“Civil Society”—a complex welter of intermediate institutions, including businesses, voluntary associations, educational institutions, clubs, unions, media, charities, and churches—builds, in turn, on the family, the primary instrument by which people are socialized into their culture and given the skills that allow them to live in broader society and through which the values and knowledge of that society are transmitted across the generations.
Francis Fukuyama, Trust


Hugo on Genius

“Tear down theory, poetic systems... No more rules, no more models... Genius conjures up rather than learns... ” —Victor Hugo
César Graña, Bohemian versus Bourgeois


Education

“We have met with families in which for weeks together, not an article of sustenance but potatoes had been used; yet for every child the hard-earned sum was provided to send them to school.”
E. G. West, Education and the State


Faith & Purpose

“When we began first to preach these things, the people appeared as awakened from the sleep of ages—they seemed to see for the first time that they were responsible beings, and that a refusal to use the means appointed was a damning sin.”
Finke, Stark, The Churching of America, 1776-1990


Conversion

“When we received Christ,” Phil added, “all of a sudden we now had a rule book to go by, and when we had problems the preacher was right there to give us the answers.”
James M. Ault, Jr., Spirit and Flesh


Postmodernism

A writer who says that there are no truths, or that all truth is ’merely relative’, is asking you not to believe him. So don’t.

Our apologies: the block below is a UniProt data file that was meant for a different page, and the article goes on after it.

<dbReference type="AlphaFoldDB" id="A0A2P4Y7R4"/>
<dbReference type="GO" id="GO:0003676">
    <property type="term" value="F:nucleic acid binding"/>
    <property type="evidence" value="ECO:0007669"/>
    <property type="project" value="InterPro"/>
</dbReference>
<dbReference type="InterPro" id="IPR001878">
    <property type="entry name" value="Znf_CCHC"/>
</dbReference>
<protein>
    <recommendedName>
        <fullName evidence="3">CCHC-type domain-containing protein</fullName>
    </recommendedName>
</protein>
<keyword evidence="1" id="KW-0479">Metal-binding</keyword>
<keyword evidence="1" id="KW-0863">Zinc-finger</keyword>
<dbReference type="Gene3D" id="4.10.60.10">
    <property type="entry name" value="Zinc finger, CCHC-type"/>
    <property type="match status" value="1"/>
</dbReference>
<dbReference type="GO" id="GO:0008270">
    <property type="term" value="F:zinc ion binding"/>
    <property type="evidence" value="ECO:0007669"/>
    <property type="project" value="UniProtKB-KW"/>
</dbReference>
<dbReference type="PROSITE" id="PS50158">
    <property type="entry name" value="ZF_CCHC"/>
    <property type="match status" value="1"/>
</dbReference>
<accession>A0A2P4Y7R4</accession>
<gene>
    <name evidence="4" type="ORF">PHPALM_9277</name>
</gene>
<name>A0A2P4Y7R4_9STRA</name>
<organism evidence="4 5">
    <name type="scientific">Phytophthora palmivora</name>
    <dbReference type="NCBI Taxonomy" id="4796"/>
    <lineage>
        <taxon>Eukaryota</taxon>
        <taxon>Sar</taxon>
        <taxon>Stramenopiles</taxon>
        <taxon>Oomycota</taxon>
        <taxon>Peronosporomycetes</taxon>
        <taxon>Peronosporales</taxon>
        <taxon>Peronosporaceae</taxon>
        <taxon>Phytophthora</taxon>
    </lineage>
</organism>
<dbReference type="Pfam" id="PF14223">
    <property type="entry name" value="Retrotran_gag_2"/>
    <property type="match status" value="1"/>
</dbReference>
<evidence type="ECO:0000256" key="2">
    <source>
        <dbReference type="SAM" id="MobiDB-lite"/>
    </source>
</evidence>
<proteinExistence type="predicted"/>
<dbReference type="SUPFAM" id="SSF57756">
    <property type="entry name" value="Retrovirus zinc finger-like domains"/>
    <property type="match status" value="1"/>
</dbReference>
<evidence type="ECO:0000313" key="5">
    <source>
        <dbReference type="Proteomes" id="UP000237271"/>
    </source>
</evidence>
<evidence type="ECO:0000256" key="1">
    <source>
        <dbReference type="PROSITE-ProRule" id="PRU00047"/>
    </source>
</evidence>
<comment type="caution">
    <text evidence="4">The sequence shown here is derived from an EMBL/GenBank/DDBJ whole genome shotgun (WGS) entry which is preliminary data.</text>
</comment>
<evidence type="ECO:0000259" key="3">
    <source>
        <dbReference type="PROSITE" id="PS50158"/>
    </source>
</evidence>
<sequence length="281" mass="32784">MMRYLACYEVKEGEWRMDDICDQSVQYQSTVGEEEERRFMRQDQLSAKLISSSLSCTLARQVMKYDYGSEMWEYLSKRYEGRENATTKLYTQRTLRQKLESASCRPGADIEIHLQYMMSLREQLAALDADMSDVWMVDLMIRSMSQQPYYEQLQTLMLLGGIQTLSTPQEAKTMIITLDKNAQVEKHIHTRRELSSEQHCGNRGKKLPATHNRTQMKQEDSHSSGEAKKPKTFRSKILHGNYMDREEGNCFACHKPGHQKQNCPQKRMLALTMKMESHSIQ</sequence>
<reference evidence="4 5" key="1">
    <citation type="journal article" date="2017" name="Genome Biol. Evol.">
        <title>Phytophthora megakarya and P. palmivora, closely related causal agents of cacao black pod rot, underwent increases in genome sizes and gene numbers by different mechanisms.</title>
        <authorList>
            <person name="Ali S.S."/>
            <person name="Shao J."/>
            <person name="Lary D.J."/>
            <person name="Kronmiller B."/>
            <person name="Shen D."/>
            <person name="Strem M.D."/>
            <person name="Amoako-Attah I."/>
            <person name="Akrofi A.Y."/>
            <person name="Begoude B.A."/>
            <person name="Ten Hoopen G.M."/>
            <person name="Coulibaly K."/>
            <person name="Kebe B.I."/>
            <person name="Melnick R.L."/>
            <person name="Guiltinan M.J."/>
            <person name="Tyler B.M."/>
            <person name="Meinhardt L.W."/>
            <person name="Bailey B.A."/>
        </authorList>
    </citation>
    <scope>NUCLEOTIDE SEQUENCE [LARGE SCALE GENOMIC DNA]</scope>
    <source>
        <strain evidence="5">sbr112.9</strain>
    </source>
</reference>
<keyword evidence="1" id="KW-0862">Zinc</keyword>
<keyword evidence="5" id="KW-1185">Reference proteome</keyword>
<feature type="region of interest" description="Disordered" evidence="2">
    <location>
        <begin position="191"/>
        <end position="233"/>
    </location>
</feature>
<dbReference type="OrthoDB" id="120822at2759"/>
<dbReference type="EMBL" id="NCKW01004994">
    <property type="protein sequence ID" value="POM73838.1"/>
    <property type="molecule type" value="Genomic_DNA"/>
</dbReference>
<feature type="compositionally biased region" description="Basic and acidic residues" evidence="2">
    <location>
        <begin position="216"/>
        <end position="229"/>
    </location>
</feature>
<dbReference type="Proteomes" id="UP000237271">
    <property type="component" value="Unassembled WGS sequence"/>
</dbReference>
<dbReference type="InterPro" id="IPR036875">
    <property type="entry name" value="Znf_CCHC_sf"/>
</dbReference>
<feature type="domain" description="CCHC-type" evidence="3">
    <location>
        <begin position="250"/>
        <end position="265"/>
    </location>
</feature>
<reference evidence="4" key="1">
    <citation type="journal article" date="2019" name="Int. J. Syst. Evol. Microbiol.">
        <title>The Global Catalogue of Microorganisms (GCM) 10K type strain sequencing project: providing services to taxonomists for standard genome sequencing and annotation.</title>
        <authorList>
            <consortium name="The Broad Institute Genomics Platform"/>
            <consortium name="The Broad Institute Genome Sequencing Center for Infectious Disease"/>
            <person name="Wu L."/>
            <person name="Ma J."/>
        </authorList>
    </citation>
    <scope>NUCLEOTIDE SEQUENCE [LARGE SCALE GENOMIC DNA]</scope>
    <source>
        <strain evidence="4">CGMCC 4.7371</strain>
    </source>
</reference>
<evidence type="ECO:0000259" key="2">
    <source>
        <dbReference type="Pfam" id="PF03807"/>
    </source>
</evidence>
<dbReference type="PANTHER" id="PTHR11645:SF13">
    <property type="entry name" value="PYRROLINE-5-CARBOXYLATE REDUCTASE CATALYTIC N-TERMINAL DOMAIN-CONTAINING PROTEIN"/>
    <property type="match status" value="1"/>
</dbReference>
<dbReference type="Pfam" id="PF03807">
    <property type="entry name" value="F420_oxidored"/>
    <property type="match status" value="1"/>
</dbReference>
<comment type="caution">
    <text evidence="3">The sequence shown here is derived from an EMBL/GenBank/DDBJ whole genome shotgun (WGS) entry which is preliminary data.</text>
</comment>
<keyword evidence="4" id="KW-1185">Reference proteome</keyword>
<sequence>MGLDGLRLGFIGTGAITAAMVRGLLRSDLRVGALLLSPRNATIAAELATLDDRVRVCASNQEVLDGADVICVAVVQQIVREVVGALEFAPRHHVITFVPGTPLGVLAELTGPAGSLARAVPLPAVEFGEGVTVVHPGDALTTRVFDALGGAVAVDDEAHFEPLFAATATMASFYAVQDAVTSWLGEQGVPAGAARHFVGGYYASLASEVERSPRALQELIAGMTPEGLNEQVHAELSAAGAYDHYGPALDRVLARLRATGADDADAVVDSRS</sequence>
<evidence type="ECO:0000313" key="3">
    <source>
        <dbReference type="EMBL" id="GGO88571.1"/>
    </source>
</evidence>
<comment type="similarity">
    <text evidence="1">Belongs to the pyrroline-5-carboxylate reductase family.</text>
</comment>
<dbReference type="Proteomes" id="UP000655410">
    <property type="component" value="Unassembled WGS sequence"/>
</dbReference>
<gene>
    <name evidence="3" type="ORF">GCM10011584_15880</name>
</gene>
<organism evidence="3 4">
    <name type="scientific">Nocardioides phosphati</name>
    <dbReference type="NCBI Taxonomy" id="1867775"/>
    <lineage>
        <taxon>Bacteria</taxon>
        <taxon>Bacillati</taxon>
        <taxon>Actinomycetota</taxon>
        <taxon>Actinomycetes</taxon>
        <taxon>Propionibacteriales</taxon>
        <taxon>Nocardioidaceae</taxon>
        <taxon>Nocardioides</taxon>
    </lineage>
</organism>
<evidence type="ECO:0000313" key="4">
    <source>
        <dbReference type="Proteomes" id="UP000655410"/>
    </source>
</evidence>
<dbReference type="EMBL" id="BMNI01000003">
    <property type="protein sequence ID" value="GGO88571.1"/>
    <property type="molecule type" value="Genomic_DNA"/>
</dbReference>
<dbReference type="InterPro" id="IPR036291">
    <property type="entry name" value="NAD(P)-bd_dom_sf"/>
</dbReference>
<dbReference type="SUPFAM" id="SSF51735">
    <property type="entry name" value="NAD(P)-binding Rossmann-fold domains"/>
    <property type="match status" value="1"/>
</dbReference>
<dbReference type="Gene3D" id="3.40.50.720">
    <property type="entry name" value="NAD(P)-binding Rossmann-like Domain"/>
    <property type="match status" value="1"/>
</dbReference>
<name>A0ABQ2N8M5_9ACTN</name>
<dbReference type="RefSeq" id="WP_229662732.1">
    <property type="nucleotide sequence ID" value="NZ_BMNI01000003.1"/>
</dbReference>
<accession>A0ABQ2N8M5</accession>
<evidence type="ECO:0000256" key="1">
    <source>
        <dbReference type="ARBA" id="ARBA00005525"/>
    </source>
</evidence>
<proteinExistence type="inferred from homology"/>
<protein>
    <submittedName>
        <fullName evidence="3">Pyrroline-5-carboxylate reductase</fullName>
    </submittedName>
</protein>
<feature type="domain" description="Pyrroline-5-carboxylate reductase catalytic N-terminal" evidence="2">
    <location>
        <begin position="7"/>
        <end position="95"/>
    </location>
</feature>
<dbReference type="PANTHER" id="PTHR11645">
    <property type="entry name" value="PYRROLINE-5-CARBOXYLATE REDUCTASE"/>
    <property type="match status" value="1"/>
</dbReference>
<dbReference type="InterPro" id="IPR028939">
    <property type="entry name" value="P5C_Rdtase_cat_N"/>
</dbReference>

Roger Scruton, Modern Philosophy


Faith and Politics

As far as the Catholic Church is concerned, the principal focus of her interventions in the public arena is the protection and promotion of the dignity of the person, and she is thereby consciously drawing particular attention to principles which are not negotiable... [1.] protection of life in all its stages, from the first moment of conception until natural death; [2.] recognition and promotion of the natural structure of the family... [3.] the protection of the right of parents to educate their children.
Pope Benedict XVI, Speech to European Peoples Party, 2006


China and Christianity

At first, we thought [the power of the West] was because you had more powerful guns than we had. Then we thought it was because you had the best political system. Next we focused on your economic system. But in the past twenty years, we have realized that the heart of your culture is your religion: Christianity.
David Aikman, Jesus in Beijing


Religion, Property, and Family

But the only religions that have survived are those which support property and the family. Thus the outlook for communism, which is both anti-property and anti-family, (and also anti-religion), is not promising.
F.A. Hayek, The Fatal Conceit


Conservatism

Conservatism is the philosophy of society. Its ethic is fraternity and its characteristic is authority — the non-coercive social persuasion which operates in a family or a community. It says ‘we should...’.
Danny Kruger, On Fraternity


US Life in 1842

Families helped each other putting up homes and barns. Together, they built churches, schools, and common civic buildings. They collaborated to build roads and bridges. They took pride in being free persons, independent, and self-reliant; but the texture of their lives was cooperative and fraternal.
Michael Novak, The Spirit of Democratic Capitalism


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©2007 Christopher Chantrill